When someone reports an offensive post on Facebook (or asks for a review on a message caught by its automatic filters, where does it go? Part of the the process is, as it always has been, powered by humans, with thousands of content reviewers around the world. Last year Facebook said it would expand the team to 7,500 people, and in an update posted today explaining more about their jobs, it appears that mark has been hit.
The size is intended to have people available for review in a post's native language, although some items like nudity might be handled without regard to location. Of course, there's extensive training and ongoing reviews to try and keep everyone consistent -- although some would argue that the bar for consistency is misplaced.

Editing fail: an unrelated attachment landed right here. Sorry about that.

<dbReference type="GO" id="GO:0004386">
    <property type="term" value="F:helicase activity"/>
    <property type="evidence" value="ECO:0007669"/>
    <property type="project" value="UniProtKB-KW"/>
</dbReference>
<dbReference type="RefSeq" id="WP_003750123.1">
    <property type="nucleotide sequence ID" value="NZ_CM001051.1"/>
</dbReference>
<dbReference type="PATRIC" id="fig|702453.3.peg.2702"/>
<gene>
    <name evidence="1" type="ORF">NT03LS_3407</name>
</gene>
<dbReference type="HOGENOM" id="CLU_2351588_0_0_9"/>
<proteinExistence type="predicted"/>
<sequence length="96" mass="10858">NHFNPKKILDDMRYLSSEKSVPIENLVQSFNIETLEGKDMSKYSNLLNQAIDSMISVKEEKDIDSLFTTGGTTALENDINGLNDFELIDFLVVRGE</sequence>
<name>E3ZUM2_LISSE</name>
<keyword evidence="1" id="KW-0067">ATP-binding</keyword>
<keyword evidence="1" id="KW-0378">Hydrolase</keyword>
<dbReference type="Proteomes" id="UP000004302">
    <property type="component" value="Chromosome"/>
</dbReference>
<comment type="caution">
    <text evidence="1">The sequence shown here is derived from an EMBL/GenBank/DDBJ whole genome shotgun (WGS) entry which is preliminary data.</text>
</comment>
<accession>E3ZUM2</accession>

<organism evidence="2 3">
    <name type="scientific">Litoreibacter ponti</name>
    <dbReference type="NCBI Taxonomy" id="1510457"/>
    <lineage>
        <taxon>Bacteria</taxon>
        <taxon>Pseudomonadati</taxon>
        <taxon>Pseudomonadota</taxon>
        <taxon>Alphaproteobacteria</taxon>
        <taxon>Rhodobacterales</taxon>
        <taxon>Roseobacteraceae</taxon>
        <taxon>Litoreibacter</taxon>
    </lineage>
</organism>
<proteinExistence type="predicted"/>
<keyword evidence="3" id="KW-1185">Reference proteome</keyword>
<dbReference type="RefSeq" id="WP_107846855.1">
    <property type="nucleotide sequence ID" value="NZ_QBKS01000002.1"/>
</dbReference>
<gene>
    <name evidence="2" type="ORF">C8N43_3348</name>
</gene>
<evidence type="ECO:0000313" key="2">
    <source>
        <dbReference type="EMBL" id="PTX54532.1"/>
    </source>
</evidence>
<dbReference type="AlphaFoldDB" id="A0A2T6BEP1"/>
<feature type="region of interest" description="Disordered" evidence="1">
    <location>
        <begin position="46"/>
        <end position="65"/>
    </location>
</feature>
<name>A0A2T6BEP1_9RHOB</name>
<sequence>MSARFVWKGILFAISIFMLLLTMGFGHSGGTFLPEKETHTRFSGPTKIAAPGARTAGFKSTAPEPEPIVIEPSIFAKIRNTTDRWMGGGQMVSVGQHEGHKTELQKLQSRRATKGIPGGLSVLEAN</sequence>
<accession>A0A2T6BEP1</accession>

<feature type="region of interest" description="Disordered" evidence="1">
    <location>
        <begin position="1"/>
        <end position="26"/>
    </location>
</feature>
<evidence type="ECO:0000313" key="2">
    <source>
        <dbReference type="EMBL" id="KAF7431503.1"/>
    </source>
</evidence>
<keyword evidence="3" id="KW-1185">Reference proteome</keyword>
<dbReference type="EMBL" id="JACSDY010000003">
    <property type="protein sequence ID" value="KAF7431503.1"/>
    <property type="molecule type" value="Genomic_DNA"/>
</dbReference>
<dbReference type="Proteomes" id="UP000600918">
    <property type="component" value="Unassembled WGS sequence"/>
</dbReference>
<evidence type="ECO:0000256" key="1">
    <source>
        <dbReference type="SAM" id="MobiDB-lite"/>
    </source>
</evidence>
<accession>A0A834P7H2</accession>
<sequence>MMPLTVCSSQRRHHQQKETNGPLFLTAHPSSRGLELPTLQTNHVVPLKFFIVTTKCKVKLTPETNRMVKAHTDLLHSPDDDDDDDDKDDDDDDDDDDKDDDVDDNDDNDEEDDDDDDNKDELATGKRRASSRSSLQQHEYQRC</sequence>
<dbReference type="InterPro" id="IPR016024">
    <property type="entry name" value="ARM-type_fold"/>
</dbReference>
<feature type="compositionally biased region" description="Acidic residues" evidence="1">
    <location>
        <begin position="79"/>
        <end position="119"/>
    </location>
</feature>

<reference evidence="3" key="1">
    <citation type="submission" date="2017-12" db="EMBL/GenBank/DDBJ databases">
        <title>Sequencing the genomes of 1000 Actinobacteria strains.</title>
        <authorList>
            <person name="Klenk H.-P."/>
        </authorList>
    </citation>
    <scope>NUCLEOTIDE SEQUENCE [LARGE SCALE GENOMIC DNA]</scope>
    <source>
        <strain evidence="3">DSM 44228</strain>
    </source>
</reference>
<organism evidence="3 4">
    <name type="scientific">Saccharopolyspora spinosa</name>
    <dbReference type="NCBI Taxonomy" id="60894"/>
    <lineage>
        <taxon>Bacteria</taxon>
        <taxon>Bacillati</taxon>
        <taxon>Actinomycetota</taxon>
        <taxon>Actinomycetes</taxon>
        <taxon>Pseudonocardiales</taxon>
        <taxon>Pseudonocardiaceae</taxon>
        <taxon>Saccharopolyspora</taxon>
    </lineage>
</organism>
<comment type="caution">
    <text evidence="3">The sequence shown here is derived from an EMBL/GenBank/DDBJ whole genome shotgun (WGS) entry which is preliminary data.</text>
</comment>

Facebook didn't reveal too much about the individuals behind the moderation curtain, specifically citing the shooting at YouTube's HQ, even though it's had firsthand experience with leaking identities to the wrong people before. It did however bring up how the moderators are treated, insisting they aren't required to hit quotas while noting that they have full health benefits and access to mental health care. While it might not make understanding Facebook's screening criteria any easier -- or let us know if Michael Bivins is part of the rulemaking process -- the post is a reminder that, at least for now, there is still a human side to the system.